We must treat cause, not tool in tragedies

Jan 28 2013 - 6:26pm

Editor,

I am mortified and angry over the disaster in Connecticut. It is even more upsetting to see Obama and Joe bidden, like buzzards, picking the bones of the dead, using this terrible incident to push their own private agenda. 

I have watched high-profile killings like this over the last 50 years. About 90 percent have a common thread, suicide and depression. Last year, there were over 30,000 suicide deaths in the U.S. That is over 1,000 times the number in the recent Connecticut event. I have never, in the years since he came into office, heard President Obama say a word about suicide prevention. He obviously does not care about people dying.

Most of the perpetrators had previously tried to get help. Help was too expensive, ineffective, slow or unavailable. Mental health is just coming out of the Dard Ages. We now have the beginnings of equipment and technology to study, diagnose and treat serious mental problems and do it on a good scientific basis.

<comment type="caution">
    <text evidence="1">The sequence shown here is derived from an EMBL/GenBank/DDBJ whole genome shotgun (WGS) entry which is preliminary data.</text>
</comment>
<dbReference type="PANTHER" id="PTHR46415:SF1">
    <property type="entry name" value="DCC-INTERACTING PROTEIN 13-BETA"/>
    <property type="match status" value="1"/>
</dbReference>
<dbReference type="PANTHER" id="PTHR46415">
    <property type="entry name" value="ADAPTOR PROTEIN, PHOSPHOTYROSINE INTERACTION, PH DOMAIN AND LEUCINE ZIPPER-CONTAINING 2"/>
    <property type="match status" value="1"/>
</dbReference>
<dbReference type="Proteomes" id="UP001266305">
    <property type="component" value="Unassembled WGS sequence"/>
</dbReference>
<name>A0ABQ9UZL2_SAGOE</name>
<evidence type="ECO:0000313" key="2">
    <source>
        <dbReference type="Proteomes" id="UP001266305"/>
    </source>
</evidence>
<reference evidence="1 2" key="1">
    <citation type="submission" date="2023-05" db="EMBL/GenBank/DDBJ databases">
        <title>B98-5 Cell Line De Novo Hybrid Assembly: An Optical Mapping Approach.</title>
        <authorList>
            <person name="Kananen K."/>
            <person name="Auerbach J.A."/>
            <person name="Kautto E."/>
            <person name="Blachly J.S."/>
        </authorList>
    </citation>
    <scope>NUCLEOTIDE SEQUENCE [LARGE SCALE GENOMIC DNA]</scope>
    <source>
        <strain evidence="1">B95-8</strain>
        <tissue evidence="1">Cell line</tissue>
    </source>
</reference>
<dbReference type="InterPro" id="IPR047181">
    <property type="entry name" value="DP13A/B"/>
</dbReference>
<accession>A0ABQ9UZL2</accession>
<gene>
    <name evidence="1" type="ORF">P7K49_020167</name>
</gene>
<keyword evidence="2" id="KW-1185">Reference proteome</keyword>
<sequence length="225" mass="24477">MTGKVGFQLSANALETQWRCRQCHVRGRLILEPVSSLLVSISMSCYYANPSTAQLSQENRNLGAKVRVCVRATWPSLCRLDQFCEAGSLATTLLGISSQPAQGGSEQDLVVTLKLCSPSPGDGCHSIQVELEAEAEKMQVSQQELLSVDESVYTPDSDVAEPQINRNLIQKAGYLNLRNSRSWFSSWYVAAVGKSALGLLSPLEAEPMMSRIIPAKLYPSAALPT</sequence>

Much more needs to be done. If this country can spend billions on war, we should be able to pursue mental help vigorously. Depression is a terrible, painful, debilitating illness.

Depression finds its way into substance abuse, domestic violence, most crime. It costs the country millions of productive man-hours.

Now it is time to act! Obama's plan is duplicative, unnecessary, ill-timed, contentious, divisive and unconstitutional. It is immoral to use horrible tragedies to satisfy personal political agendas. We must treat the cause, not the tool; otherwise, the problem will repeat again and again as it has been doing.

Joseph F. Gardner

Riverdale

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